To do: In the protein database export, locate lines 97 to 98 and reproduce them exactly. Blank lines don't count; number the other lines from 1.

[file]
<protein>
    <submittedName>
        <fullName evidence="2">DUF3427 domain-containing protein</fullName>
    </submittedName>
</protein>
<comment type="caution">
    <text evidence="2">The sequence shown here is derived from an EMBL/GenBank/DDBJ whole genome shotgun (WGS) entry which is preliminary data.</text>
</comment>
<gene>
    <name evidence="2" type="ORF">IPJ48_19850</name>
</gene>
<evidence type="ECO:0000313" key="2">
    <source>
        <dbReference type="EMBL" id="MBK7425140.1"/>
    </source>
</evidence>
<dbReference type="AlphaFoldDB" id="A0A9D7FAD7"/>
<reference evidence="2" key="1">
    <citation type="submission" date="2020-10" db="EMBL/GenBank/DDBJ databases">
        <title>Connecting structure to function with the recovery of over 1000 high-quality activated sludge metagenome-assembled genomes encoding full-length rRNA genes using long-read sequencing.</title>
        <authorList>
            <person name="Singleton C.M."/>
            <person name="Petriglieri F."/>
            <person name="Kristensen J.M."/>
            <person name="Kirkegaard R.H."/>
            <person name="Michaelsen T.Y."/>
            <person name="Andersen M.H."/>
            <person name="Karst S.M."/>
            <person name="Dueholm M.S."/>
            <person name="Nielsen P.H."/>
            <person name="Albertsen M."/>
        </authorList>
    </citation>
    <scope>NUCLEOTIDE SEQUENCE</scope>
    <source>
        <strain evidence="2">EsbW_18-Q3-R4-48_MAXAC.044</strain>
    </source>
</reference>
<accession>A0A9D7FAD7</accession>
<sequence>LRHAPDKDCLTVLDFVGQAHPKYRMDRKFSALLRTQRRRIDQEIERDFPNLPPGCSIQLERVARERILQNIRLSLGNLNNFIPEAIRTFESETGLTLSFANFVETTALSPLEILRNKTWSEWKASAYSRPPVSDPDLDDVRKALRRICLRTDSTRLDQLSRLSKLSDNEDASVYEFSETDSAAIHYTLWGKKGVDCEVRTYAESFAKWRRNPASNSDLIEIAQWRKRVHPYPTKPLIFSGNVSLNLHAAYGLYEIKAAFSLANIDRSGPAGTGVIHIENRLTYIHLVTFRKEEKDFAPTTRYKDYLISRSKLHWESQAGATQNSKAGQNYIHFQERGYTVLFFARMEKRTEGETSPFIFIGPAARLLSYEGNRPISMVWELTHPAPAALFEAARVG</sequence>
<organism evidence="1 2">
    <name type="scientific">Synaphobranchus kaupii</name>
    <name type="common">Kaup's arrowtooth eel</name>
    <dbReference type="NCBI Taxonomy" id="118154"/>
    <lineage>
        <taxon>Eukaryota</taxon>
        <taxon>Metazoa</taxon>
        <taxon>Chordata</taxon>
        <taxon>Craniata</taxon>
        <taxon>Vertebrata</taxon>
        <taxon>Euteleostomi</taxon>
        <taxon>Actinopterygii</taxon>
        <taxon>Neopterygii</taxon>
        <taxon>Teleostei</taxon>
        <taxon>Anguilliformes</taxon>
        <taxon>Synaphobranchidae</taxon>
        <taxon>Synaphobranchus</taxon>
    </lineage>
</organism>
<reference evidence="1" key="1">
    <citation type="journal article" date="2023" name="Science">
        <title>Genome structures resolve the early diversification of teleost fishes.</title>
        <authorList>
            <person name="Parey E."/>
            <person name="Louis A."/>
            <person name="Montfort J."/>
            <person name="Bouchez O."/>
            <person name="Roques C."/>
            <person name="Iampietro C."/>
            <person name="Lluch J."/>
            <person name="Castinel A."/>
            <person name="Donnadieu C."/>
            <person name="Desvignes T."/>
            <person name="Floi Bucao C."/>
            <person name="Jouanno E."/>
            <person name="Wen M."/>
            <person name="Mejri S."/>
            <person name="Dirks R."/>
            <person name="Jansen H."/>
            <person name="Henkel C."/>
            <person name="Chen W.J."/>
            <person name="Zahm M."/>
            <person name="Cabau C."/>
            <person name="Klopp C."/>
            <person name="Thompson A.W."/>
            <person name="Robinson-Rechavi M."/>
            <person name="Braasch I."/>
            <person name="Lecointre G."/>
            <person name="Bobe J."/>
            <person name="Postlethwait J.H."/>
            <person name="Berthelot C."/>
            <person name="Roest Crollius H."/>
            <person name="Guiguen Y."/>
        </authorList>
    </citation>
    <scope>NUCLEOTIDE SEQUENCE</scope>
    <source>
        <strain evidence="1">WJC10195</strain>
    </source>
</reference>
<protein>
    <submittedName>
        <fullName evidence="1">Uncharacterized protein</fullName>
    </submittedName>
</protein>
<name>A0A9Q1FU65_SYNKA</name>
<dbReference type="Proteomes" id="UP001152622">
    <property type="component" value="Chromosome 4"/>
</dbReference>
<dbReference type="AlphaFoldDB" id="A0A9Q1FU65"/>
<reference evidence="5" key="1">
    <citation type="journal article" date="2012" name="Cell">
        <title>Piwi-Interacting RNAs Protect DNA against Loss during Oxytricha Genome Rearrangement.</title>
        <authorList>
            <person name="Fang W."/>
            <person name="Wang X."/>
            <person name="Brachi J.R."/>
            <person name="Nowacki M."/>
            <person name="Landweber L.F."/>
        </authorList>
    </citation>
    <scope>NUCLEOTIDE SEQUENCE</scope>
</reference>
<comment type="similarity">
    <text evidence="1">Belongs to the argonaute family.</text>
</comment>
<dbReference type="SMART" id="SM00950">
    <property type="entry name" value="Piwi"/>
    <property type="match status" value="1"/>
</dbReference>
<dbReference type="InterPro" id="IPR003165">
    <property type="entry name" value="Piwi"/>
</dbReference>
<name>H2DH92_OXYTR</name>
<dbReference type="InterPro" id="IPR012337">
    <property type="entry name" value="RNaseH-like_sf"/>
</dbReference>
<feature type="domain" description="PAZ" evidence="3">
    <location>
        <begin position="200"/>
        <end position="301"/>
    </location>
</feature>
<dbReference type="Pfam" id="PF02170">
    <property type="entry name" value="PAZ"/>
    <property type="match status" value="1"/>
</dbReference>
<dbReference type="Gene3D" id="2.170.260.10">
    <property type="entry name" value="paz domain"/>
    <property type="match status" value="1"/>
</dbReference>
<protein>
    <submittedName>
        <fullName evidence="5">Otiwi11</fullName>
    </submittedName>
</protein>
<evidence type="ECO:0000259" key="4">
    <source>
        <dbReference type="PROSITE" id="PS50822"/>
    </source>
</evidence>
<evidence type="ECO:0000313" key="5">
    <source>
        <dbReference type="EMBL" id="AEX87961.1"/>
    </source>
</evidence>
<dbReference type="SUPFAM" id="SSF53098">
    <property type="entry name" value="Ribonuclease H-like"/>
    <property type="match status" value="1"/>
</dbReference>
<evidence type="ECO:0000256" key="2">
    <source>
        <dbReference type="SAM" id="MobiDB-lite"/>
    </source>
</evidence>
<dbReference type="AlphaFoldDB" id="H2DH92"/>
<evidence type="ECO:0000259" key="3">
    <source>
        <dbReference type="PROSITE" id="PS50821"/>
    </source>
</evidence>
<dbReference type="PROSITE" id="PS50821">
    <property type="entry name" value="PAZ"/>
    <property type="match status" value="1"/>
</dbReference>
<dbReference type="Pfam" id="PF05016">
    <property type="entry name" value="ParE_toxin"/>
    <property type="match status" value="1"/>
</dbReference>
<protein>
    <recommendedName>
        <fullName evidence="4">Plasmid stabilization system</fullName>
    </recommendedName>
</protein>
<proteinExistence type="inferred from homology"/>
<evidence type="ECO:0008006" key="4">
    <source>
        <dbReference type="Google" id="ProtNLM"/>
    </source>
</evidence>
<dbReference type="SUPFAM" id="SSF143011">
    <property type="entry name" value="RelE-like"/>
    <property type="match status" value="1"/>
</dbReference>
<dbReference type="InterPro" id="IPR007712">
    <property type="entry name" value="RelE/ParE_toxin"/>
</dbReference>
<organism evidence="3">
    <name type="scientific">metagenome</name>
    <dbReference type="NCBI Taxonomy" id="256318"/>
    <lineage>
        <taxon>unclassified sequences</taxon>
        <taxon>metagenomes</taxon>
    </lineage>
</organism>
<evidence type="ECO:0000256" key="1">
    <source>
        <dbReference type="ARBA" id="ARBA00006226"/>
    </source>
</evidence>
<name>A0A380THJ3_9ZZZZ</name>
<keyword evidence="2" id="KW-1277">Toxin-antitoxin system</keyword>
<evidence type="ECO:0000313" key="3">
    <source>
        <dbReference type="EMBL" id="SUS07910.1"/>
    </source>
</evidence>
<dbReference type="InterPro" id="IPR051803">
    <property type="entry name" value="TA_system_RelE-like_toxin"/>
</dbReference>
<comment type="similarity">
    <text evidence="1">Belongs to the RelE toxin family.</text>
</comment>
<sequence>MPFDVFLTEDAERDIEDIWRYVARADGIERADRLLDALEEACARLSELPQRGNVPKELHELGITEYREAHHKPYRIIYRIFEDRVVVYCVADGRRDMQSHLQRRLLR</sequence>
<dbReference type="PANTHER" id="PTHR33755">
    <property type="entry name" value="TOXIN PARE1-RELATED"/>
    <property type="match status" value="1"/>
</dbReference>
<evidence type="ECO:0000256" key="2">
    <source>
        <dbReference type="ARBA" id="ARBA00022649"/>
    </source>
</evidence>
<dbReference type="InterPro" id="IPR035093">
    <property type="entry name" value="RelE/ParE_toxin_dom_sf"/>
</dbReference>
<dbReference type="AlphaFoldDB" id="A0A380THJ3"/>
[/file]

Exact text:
    <source>
        <strain evidence="1">WJC10195</strain>